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Virginia to Open Autonomous Technology Center

The center will serve as a testing facility for autonomous technology across sectors, but based on recent actions by the government, the center could put a priority on autonomous vehicle development.

On May 11, Virginia Gov. Terry McAuliffe promised that automation would be a cornerstone of the commonwealth’s new economy.

“Over the past three years, we’ve made tremendous progress to support this emerging industry, and we’ll continue our efforts to cut red-tape and open the door for further growth,” he said in a release announcing the launch of the Autonomous Systems Center of Excellence (ASCE).

The center will be operated by the Center for Innovative Technology (CIT), a nonprofit corporation focused on creating technology-based economic development strategies to accelerate innovation. The ASCE will function as both a development and deployment system of all aspects of the autonomous systems industry. The announcement was made during the Xponential event held by the Association for Unmanned Vehicle Systems International. 

The center also will operate as an advocate for the autonomous industry within the state. Virginia has already gotten started in the autonomy sector through its 2013 partnership with the FAA.

Per the release, Virginia ranks consistently among the top 10 of states positioned to reap the largest economic benefit from the onset of autonomous technology.

“Virginia has already established itself as a leader in the autonomous systems industry,” said Secretary of Technology Karen Jackson in the release. “... It is essential that we create an epicenter that drives collaboration, facilitates information sharing, and provides streamlined access to all of our world-class assets”.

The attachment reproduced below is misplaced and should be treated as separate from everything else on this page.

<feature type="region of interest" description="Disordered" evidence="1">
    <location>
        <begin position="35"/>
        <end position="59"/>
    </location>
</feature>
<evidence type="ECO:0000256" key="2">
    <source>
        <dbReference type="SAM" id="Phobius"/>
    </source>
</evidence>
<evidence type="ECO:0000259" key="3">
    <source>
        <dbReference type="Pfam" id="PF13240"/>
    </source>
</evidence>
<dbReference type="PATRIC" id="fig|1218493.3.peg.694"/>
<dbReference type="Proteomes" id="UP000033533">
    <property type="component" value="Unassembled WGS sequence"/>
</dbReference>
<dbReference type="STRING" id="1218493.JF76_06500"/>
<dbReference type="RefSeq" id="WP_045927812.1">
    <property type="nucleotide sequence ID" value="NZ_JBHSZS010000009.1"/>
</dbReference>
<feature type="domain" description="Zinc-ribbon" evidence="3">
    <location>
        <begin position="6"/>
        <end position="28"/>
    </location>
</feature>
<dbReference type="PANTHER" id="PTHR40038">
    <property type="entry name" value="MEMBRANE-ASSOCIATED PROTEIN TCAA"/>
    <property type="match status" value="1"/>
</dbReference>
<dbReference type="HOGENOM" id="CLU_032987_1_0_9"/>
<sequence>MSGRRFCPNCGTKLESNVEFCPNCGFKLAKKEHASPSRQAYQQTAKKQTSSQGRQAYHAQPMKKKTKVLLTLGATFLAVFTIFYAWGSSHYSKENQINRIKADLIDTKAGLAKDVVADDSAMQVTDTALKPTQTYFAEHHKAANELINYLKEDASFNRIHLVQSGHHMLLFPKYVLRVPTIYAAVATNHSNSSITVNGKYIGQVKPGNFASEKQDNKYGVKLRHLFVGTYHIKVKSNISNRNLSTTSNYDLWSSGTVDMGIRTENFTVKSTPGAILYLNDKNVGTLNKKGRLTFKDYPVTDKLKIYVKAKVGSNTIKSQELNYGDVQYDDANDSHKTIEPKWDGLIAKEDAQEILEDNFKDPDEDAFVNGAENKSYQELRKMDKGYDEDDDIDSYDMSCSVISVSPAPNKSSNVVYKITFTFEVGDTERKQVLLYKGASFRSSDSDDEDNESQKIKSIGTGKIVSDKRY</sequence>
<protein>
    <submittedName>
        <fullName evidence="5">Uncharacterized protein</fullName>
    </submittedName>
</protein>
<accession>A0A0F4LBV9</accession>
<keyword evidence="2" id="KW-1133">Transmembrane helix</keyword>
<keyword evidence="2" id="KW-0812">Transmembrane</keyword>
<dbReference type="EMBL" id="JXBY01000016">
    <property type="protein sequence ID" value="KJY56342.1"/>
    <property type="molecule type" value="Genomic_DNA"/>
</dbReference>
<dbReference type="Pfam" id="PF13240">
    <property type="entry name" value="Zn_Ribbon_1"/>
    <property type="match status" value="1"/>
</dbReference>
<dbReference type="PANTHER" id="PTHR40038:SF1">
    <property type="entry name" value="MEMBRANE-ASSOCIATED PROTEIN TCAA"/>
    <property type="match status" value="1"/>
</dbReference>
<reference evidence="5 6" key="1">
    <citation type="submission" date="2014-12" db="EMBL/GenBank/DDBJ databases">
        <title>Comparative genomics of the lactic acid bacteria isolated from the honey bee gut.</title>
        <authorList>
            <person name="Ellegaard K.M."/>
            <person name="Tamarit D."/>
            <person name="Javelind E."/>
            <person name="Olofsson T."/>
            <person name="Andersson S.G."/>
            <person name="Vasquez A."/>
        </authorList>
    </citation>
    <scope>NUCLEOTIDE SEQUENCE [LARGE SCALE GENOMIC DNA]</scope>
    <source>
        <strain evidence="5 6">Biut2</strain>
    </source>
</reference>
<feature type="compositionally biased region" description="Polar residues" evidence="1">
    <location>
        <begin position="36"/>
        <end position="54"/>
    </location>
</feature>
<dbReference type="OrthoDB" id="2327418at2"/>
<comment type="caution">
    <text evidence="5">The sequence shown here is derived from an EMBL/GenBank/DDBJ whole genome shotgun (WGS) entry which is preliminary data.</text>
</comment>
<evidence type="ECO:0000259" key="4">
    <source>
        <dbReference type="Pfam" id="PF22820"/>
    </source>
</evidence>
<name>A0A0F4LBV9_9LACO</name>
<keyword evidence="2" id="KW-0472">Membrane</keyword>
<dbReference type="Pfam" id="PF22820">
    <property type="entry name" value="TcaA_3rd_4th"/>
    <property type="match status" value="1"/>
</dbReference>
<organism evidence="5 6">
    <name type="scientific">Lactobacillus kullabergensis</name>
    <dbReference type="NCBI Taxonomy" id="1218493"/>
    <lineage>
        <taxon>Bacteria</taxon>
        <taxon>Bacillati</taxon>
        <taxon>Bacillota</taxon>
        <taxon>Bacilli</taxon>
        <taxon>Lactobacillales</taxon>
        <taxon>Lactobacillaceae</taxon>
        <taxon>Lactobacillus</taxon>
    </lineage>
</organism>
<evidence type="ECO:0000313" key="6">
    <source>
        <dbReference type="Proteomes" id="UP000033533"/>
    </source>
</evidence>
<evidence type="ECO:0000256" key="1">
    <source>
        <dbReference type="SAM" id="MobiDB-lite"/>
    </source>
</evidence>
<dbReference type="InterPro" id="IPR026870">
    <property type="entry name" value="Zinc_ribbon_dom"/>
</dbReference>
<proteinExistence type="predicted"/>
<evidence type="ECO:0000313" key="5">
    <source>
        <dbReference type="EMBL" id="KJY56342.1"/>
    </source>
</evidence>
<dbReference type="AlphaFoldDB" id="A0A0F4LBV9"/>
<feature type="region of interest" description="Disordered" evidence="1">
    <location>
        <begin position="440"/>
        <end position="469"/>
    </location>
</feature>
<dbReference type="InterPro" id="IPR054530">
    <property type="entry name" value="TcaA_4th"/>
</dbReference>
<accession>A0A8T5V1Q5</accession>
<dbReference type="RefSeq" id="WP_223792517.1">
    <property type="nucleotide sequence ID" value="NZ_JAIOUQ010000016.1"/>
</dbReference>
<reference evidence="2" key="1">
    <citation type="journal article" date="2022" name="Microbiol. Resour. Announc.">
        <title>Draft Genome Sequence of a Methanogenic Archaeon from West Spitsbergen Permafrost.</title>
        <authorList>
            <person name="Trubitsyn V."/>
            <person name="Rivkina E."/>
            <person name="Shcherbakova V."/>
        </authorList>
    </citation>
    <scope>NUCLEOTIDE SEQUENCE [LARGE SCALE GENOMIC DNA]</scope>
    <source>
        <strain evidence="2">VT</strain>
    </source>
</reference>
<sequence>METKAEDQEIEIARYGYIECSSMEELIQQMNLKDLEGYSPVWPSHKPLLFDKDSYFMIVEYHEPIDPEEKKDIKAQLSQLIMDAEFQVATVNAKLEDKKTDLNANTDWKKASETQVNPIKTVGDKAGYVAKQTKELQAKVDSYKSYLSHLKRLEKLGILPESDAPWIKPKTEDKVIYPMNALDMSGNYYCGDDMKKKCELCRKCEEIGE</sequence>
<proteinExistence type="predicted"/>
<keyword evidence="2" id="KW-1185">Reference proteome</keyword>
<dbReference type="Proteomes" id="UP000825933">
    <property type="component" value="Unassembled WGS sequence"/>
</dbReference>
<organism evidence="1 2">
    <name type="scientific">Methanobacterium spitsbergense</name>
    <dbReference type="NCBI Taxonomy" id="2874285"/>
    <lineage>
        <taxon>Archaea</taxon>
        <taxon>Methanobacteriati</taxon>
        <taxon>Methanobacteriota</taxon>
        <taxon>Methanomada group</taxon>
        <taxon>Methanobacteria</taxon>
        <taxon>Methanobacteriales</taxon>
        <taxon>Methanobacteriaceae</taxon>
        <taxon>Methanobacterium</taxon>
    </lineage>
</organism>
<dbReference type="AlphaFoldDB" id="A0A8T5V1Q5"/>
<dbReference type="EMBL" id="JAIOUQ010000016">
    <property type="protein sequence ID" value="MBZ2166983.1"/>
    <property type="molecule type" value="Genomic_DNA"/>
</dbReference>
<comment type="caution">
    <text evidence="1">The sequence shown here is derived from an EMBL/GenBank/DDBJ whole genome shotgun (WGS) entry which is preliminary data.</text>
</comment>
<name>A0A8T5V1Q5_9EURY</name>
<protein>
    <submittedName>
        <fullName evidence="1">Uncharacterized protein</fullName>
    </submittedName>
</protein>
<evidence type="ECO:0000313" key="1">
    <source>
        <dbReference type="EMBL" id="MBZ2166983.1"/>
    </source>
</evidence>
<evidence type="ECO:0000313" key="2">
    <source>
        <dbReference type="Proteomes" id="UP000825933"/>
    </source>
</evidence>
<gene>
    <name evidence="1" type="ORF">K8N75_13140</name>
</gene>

While not expressly mentioning autonomous vehicles, the new center may focus on the burgeoning technology. McAuliffe recently expressed his desire for Virginia to become “the capital of automated vehicles,” according to  The  Washington Post.

As states race toward autonomy and hope to get out in front of the disruptive technology, McAuliffe said he believes a mix of a well-educated workforce and lack of government regulations will propel his state as a leader of the pack. The state has chosen to create minimal regulations for the young industry in hopes that the open slate will attract manufacturers.

“There are no local regulations at all. We do not have state regulations. The industry is too new, and I don’t want us writing laws that could stifle innovation,” he said while delivering the event keynote. 

The opening of the ASCE will hopefully continue Virginia’s development as a hub of autonomous vehicles.

Ryan McCauley was a staff writer for Government Technology magazine from October 2016 through July 2017, and previously served as the publication's editorial assistant.